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Iron Pagodas of the Song Dynasty and Bronze Pagodas of the Ming and Qing Dynasties
Since metals were strong but expensive, they were rarely used in ancient buildings. During the Tang Dynasty, Empress Wu Zetian built a 50-metre pagoda of cast bronze and iron, called a tianshu, a symbol of state power, in Luoyang. No other metal pagodas of any height, however, appear to have been built before the Tang Dynasty. The oldest extant iron pagodas are the Fast and West Iron Pagodas at Guangxiao Temple in Guangzhou. They are both square structures made during the Southern Han Dynasty (947-950). Another early iron pagoda was the one at Yiwu in Zhejiang Province. Though it is now dilapidated, its refined structure and beautiful sculptures and castings can still be seen. Judging from its statue of Buddha and the style of the decorative patterns, it was built during the early Northern Song Dynasty. After the middle period of the Northern Song Dynasty it became the fashion to build pagodas of cast iron, and the technology of casting reached a new level. Architects and builders could work out almost any complicated structures and decorative patterns they liked if they could make the right kind of casting. The iron pagoda at Jade Spring Temple in Dangyang, Hubei Province, the one at Ganlu Temple (Sweet Dew Temple) in Zhenjiang, Jiangsu Province, and the one at Jining in Shandong Province all represent the most refined architectural works of that time. By the Ming and Qing dynasties a new fashion of building bronze pagodas, more exquisite than iron ones had developed. The bronze pagoda now standing on Mount Emei in Sichuan Province is regarded as representative of the highest level of casting and moulding. The twin bronze pagodas at Xiantong Temple on Mount Wutai, Shanxi Province, are unique in shape.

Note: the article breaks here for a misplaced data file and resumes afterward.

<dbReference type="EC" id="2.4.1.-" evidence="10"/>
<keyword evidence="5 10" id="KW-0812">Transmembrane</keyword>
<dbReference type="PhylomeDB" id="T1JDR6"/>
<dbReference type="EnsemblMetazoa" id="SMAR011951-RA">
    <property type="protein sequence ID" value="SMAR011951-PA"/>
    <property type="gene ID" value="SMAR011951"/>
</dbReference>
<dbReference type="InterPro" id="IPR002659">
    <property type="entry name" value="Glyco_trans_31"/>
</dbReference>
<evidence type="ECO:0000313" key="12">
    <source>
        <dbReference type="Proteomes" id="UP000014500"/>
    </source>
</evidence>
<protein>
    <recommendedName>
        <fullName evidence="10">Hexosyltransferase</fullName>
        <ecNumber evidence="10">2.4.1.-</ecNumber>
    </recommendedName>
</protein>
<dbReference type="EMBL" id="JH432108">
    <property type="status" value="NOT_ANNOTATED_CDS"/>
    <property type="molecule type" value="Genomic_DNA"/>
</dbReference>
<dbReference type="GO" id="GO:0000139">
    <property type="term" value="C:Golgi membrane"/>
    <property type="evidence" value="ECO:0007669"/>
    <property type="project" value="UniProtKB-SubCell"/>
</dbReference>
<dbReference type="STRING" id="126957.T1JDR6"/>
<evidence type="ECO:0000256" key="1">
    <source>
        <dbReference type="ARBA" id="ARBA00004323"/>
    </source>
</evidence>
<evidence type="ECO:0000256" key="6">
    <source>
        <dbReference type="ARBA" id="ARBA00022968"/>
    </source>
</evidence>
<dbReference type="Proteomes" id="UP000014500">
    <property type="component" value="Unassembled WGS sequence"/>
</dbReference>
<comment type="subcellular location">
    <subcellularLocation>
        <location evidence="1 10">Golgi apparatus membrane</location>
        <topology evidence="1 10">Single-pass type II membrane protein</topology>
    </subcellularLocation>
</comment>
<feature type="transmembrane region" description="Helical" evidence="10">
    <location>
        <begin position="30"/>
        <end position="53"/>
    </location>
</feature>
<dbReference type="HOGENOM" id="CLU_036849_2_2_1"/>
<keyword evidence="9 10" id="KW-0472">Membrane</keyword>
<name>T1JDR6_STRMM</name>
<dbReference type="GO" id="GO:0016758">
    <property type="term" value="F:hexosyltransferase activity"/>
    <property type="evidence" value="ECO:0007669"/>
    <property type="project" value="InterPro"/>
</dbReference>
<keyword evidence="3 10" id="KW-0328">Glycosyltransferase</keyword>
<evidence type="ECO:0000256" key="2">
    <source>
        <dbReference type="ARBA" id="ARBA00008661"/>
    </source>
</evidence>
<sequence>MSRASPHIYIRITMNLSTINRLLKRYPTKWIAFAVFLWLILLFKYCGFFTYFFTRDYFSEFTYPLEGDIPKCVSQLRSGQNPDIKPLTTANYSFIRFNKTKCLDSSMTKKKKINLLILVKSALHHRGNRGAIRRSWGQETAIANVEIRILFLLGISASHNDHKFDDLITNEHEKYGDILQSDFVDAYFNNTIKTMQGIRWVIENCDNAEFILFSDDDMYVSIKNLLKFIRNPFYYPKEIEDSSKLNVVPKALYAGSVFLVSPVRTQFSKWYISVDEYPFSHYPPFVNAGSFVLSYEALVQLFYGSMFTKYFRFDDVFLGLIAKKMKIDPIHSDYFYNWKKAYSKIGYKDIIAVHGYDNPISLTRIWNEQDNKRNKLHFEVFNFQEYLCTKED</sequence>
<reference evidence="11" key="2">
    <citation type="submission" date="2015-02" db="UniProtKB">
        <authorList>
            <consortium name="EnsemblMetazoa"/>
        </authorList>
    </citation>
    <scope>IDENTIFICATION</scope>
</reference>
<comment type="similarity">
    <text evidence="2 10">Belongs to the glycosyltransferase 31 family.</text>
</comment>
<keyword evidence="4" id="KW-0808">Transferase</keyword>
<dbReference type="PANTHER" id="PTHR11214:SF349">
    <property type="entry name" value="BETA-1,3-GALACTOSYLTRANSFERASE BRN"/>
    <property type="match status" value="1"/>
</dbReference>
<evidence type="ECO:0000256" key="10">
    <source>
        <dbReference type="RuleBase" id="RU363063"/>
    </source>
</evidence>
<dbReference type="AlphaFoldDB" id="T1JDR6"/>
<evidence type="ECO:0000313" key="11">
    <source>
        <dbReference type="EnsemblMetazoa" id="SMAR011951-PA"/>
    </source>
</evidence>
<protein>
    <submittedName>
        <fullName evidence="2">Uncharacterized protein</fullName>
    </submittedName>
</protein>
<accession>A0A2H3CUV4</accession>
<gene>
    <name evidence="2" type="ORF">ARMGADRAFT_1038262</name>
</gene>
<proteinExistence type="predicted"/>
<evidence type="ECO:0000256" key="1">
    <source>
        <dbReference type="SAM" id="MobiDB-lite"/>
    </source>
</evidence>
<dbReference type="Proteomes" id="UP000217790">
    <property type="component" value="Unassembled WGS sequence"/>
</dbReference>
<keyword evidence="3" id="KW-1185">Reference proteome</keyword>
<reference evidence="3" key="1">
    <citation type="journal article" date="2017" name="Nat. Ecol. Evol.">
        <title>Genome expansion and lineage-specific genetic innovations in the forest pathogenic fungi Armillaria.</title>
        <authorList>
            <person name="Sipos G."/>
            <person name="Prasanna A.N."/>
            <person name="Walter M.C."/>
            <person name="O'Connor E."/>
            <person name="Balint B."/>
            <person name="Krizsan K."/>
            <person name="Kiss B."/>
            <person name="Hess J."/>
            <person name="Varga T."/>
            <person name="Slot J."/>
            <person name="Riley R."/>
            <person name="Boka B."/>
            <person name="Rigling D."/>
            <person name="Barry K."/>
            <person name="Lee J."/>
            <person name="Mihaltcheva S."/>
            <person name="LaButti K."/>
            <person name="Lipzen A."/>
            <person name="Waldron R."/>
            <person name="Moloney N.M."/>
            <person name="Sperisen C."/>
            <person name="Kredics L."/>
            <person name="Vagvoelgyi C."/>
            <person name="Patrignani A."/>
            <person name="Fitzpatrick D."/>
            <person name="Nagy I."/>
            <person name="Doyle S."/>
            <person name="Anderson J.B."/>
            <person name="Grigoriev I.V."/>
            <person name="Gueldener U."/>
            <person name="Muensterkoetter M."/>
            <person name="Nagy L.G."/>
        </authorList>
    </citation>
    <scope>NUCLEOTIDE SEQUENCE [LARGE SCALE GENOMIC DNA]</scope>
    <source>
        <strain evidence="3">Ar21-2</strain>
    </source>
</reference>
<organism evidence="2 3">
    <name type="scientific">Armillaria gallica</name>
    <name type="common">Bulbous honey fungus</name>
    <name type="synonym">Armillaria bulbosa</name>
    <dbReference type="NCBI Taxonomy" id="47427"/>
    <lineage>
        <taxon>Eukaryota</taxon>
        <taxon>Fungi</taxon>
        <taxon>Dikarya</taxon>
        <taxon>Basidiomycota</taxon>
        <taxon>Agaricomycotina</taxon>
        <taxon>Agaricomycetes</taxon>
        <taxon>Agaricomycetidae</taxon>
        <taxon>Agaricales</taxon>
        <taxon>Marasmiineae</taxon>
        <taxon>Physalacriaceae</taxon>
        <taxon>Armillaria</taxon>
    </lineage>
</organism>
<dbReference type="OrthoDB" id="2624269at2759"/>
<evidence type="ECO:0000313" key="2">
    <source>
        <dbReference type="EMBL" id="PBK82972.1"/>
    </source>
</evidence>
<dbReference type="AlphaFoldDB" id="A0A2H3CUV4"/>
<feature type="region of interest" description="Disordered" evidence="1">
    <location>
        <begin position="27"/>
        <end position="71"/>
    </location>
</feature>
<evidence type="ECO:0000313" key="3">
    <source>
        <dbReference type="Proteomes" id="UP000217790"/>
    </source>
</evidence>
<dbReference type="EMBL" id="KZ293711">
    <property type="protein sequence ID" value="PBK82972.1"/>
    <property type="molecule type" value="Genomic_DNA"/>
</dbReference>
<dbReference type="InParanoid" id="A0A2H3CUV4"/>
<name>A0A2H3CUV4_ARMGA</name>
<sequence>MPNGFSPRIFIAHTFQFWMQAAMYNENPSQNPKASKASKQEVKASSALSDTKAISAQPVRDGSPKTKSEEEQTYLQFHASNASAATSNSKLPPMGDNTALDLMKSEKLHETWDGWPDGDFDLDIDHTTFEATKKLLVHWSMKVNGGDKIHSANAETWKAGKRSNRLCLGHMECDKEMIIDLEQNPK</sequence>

Because metal is more expensive and heavier than most other building materials, iron and bronze pagodas were usually not so large and tall as brick and wooden pagodas. Generally, metal pagodas averaged 10 to 20 meters high. The best-preserved iron pagoda in China, the one at Jade Spring Temple in Dangyang, is 17.9 meters tall. The iron pagoda at Jining, though said to be 23.8 meters in height, is actually no more than 20 meters if the stone platform at the bottom is not included. The Thousand Buddha Iron Pagoda at Xianyang, Shaanxi Province, built during the Ming Dynasty, is 33 meters tall, perhaps the tallest of its kind in China.

There are also pagodas made of gold, silver, pearls, ivory, enamel, and other materials, which are more expensive. Pagodas made of such valuable materials are usually small and used only for enshrining Buddhist relics or as ornaments in the underground palace or body of a pagoda or in temple halls and royal palaces. A Lamaist pagoda made of gold was once unearthed while repairing the Qianxun Pagoda at Dali. Inside the gold pagoda were silver alms bowls, agate and a smaller gold pagoda. These relics from the Southern Zhao period are exquisitely made and extremely valuable. The Buddhist pagoda of pure gold kept in the Palace Museum of Beijing and the relic pagodas of gold, silver and precious stones kept in many Lamaist temples in Tibet, Qinghai, Gansu and other parts of the country are all priceless works of art from the Ming and Qing dynasties.

Since pagodas made of bronze, iron and other matels are strong and durable, they can last for ages, even though exposed to the air, provided people have not tried to destroy them on purpose. Though a great number of bronze and iron pagodas were built following the Song Dynasty, not many have been preserved. No more than a few dozens bronze or iron pagodas exist today in the whole country. Most pagodas made of such expensive materials were melted down during transition periods in history for one reason or another.

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